500 years after Spaniards invaded my ancestors’ land, I ask myself: am I decolonized? I can’t say I am. There’s a lot of unlearning to do. I work towards decolonizing my mind by rediscovering the foods of my ancestors, one bite at a time. If the idea of diet as a lingering effect of colonization seems a little odd, please read on.

A couple of months ago, I attended an event in San Jose titled “Food is Medicine,” and we discussed the diets of my indigenous ancestors. The title reminded me of the track, “Be Healthy” by Dead Prez, whose lyrics say, “Let your food be your medicine.” Luz Calvo and Catriona Esquibel, Bay Area professors, shared their wisdom on how to “decolonize the Mexican American diet.”

When Latinx immigrants first arrive in the United States, they typically live three years longer than white Americans, despite having less income and access to health coverage. This is known as the Latinx health paradox. When U.S.-born Latinx assimilate, health issues worsen and mirror outcomes seen in U.S. whites and in other communities of color.

What underlying causes bring about these disparities within a generation?  Part of the answer may be as simple as food.

Decolonizing the Mexican American diet refers to unlearning the knowledge and lifestyle that Spanish conquest in Mesoamerica forced on indigenous communities. Prior to Spanish colonization, the indigenous diet was mainly plant-based. Spaniards brought a diet full of oil, sugar, white flour, and meat. And they perceived indigenous food as “famine food.”

This perception is wrong and problematic. Indigenous communities had fertile lands rich with crops such as avocados, corn, tomatoes, and berries, and a food culture rooted in sustainability. Our current, profit-motivated food system produces much waste. Production of a quarter pound of beef can use over 450 gallons of water. The majority of corn we grow gets used to create animal feed and biofuel.  Feeding animals with crops like corn uses more land, water, and fossil fuels than people eating fruits and vegetables directly.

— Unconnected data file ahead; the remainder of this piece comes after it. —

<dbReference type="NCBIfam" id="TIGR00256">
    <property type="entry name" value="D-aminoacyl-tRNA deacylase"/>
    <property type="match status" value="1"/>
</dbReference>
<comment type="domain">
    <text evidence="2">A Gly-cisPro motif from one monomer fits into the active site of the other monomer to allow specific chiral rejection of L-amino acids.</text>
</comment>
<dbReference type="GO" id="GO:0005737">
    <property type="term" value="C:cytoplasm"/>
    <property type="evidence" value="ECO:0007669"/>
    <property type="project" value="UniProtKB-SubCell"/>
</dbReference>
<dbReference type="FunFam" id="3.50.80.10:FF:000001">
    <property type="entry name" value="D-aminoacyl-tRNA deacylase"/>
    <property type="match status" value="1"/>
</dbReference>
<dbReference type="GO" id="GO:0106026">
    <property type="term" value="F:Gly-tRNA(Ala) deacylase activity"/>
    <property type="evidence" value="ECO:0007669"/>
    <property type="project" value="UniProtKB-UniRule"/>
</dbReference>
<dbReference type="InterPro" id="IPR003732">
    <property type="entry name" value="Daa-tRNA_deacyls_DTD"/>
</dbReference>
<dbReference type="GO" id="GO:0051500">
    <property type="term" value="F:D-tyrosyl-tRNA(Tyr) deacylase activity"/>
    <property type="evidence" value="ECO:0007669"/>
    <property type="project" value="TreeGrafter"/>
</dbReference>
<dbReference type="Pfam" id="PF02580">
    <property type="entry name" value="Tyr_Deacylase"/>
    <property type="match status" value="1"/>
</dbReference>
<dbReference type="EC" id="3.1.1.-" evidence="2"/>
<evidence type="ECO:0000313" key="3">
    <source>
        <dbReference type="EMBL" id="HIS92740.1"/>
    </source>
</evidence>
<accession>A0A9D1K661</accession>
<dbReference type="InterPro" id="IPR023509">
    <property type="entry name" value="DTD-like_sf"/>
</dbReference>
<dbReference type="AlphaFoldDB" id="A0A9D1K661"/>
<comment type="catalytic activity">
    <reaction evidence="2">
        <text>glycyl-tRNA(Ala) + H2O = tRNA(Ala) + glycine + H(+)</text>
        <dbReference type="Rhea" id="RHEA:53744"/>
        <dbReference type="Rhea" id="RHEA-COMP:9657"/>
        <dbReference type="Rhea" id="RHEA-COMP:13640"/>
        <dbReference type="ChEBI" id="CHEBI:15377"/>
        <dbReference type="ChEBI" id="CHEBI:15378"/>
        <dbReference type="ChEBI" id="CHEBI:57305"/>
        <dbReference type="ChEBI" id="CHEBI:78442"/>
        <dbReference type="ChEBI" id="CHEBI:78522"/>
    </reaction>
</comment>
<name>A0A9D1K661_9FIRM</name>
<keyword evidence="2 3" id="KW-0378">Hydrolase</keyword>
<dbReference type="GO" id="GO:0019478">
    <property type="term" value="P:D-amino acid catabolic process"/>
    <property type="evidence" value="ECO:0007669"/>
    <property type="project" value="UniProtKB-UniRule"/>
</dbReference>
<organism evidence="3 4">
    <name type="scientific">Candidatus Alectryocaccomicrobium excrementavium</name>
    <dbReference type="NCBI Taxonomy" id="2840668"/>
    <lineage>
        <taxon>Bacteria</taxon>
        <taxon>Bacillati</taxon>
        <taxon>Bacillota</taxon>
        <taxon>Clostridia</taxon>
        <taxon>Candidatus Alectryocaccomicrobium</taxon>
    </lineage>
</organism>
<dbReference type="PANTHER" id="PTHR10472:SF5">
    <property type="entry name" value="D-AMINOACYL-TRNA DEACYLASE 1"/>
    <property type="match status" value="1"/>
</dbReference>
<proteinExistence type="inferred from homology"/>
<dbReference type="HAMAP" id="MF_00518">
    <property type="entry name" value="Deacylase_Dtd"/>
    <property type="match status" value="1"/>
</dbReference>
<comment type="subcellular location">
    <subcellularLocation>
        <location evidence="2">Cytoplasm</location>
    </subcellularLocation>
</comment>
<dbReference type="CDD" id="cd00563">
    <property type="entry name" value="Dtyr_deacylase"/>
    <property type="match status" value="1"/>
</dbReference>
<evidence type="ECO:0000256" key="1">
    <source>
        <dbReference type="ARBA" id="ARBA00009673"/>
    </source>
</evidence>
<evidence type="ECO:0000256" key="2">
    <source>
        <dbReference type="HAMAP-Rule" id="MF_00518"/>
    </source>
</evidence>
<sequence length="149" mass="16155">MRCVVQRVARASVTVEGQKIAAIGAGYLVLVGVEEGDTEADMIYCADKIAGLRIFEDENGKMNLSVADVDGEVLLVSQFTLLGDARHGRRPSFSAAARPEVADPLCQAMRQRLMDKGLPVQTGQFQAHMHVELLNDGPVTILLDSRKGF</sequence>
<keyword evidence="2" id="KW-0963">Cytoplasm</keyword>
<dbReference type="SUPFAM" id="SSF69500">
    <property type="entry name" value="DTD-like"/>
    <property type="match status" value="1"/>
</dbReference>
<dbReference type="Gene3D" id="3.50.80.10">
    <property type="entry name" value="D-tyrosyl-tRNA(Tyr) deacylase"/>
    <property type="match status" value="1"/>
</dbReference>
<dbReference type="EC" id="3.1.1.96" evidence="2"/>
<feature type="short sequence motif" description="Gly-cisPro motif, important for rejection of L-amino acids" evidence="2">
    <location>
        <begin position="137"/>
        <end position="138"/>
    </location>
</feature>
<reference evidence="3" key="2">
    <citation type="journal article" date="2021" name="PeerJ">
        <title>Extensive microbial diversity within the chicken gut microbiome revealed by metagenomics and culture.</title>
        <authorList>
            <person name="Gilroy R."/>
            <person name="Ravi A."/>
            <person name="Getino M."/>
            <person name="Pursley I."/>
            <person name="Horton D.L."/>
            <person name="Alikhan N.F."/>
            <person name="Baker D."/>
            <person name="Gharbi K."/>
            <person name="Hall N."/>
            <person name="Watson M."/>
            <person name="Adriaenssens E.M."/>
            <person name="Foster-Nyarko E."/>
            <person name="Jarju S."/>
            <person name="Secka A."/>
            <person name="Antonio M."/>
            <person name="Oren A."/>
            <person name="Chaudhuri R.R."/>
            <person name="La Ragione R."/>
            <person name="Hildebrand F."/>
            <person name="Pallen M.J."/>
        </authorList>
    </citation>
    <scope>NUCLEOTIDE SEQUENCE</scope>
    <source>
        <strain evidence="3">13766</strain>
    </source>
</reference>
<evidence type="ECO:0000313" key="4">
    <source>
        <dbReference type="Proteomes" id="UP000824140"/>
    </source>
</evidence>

Given this history of colonization in the food system, how can I make a small impact on myself and the planet? I decided to change how and what I cooked.

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I bought the “Decolonize Your Diet” cookbook and switched more to a plant based diet. The other night, I made dinner with chayote, a squash native to Mesoamerica and a staple in the Aztec and Mayan diet. Its ancient medicinal qualities? Treating kidney disease and hypertension with its leaves. The word chayote derives from Nahuatl, an Uto-Aztecan language spoken by indigenous communities in Mexico and Central America. To prepare the fruit, I had to peel it first, and that extra effort made me grateful for the plant, the soil, air, water, and people who helped it grow. Each bite connected me to my ancestors. The taste: resilience.

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A resilience that pushed me to be the first in my family to graduate from higher education.

A resilience that strengthens our communities to be fully whole

A resilience that has survived colonization for over 500 years.

We must rethink food and our food system. My journey to a sustainable future starts with exploring what my ancestors ate. Through cooking, I keep their knowledge and spirits alive. Food is our medicine for creativity and liberation. By decolonizing our food, communities of color further tap into our ancestral resilience as we approach 2017.